Citizens Advice has been too slow to make progress on inclusivity and diversity, its chief executive has said, after a report was published on "unacceptable" training material produced by the charity.
The charity apologised and opened an investigation last month after a piece of its training guidance, called Working with Black, Asian and Minority Ethnic Communities, was criticised on social media for being "horribly racist".
The guidance, aimed at training managers preparing staff in local offices to deal with members of the public, was published in 2017 on the charity’s website and described "BAME communities" as having "an intrinsically cash-centric culture", "a distrust of British authorities" and "low levels of literacy".
The discovery of the guidance prompted BAME people to share their experiences of racism and discrimination in the sector on social media and sparked the #CharitySoWhite campaign for racial equality in charities.
The investigation report, published on Friday afternoon, acknowledges that the materials were "unacceptable".
It says the guidance had not been through a proper approval process, had been developed without appropriate equality expertise and published on a section of the charity’s website that did not have enough editing and publication controls.
It adds that the charity did not have the right protocols to deal with it quickly once it had been flagged on social media.
As a result, the report recommends the charity provides greater support for staff to understand what equality expertise is and how it should be used, and that people with such expertise should be required to have an input whenever relevant materials are produced.
It also recommends tighter technical controls around editing and publishing online materials, and building the organisation’s skills around social media responses.
In a statement, Gillian Guy, the charity’s chief executive, accepted the recommendations in full and pledged a quarterly update on progress to staff and tougher performance measures on diversity.
"It’s now clear that several failings led to this unacceptable material being on our website," she said. "I apologise unreservedly for this. We are acting quickly to make sure this can’t happen again.
"I don’t want us to stop there. I believe this incident, and the debate it led to, highlights important wider issues.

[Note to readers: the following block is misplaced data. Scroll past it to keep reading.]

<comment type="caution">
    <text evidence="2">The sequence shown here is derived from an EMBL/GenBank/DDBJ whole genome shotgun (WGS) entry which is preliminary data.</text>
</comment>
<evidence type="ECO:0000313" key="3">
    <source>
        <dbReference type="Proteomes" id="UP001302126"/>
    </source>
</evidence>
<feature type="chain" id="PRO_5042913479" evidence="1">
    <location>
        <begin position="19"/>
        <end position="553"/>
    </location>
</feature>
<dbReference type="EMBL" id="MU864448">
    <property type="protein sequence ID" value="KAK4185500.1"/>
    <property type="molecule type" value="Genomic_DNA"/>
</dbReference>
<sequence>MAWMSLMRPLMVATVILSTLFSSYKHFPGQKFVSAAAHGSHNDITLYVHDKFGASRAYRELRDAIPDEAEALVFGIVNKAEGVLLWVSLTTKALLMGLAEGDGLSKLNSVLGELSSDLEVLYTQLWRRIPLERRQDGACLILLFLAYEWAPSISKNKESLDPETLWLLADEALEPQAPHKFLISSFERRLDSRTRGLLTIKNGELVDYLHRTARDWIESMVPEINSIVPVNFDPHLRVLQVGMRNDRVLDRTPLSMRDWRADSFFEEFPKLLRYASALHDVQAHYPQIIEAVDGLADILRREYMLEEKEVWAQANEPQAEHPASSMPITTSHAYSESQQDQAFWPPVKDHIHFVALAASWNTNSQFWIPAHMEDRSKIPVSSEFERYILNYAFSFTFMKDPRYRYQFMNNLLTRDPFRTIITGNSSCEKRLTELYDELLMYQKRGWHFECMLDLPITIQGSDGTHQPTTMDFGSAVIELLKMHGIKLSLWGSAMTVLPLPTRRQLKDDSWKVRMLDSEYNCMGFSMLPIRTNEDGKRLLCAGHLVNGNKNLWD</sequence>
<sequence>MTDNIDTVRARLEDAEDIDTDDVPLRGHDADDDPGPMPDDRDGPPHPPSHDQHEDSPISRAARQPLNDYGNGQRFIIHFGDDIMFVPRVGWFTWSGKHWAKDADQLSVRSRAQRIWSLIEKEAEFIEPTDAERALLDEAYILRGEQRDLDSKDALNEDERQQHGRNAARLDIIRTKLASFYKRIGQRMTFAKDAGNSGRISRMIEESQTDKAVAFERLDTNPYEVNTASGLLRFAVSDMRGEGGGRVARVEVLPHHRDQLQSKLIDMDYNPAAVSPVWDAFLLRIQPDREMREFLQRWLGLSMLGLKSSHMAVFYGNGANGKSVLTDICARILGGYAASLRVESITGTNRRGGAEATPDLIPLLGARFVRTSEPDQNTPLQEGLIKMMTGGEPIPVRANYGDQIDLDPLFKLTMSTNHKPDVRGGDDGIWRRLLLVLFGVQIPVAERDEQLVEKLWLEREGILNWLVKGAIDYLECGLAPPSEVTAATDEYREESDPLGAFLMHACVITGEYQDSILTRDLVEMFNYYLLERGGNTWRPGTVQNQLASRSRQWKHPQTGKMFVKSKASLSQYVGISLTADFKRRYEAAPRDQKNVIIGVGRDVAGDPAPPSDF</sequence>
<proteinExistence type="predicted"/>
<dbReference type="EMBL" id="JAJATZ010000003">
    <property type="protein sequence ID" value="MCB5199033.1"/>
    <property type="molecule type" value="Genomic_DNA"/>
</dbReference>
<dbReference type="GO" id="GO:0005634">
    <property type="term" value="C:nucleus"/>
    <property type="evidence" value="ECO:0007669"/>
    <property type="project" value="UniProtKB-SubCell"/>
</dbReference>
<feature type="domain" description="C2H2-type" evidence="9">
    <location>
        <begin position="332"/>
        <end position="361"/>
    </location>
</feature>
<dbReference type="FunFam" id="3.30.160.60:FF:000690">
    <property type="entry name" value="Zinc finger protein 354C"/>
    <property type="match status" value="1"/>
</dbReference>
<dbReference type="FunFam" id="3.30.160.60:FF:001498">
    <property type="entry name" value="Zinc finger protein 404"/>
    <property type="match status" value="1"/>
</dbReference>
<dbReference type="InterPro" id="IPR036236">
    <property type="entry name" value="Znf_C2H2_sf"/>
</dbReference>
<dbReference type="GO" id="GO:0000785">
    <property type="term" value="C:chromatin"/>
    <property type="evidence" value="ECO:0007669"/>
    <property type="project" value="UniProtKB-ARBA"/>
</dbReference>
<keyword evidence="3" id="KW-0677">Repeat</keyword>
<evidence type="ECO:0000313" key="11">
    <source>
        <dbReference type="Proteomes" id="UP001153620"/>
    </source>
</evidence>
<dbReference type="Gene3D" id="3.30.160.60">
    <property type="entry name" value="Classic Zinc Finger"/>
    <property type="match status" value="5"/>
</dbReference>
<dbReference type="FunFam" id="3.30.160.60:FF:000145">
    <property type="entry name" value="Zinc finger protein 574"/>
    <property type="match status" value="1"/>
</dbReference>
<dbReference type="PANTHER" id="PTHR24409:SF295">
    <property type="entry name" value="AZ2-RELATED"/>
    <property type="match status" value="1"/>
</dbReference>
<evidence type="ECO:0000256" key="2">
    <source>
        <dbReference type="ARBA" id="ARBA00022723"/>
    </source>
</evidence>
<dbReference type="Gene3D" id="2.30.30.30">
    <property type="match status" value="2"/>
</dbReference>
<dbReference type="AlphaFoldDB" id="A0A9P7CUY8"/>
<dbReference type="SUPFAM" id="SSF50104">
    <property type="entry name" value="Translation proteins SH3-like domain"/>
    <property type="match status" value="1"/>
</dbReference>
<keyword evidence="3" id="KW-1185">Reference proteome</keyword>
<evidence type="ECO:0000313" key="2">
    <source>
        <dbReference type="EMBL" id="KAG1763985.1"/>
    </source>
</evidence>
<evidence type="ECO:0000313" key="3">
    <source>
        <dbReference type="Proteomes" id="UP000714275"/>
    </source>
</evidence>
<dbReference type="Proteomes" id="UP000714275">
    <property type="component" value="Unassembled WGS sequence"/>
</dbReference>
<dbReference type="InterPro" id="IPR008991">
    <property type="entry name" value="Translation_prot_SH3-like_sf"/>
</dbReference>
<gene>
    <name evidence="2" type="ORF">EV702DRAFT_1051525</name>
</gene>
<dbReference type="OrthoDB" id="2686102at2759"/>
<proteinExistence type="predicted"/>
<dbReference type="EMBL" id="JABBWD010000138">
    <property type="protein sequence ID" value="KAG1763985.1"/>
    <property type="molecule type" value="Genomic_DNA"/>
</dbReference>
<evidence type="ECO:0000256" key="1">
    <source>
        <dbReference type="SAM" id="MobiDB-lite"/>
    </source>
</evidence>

"We’ve been too slow in our progress on inclusivity and diversity when, as an organisation and as a sector, we should be leading the way.
"We’ll therefore accelerate our plans to become a more diverse and inclusive organisation, confronting and addressing inequalities, investing resources and setting bold targets, and better reflecting the huge value diversity brings to our work."
A spokeswoman for the #CharitySoWhite campaign told Third Sector the outlined next steps for the charity lacked specifics and called on the charity to be "completely transparent" about what its plans were, who would oversee them and how success would be measured, particularly given the "dearth of diversity" on the Citizens Advice senior team and board.
She said the investigation had "missed an opportunity to look at the root causes of why this training was produced rather than the technical processes that led it to being published".
She added: "We welcome the acknowledgement that this training indicates a wider issue at the organisation, though it does not go as far to name this as institutional racism, unfortunately.
"We have heard numerous testimonials that an approach centred on diversity and inclusion rather than power and privilege addresses only the optics of inclusion, not the core issues that, for example, are causing people of colour talent to leave the sector."
She said the report "does not seem to address or even acknowledge the impact that the training has had on services users in the years that it has been running" and did not say whether the charity’s network for its BAME employees had been involved in the investigation.
She said the campaign would continue to review the report and would release a full response soon.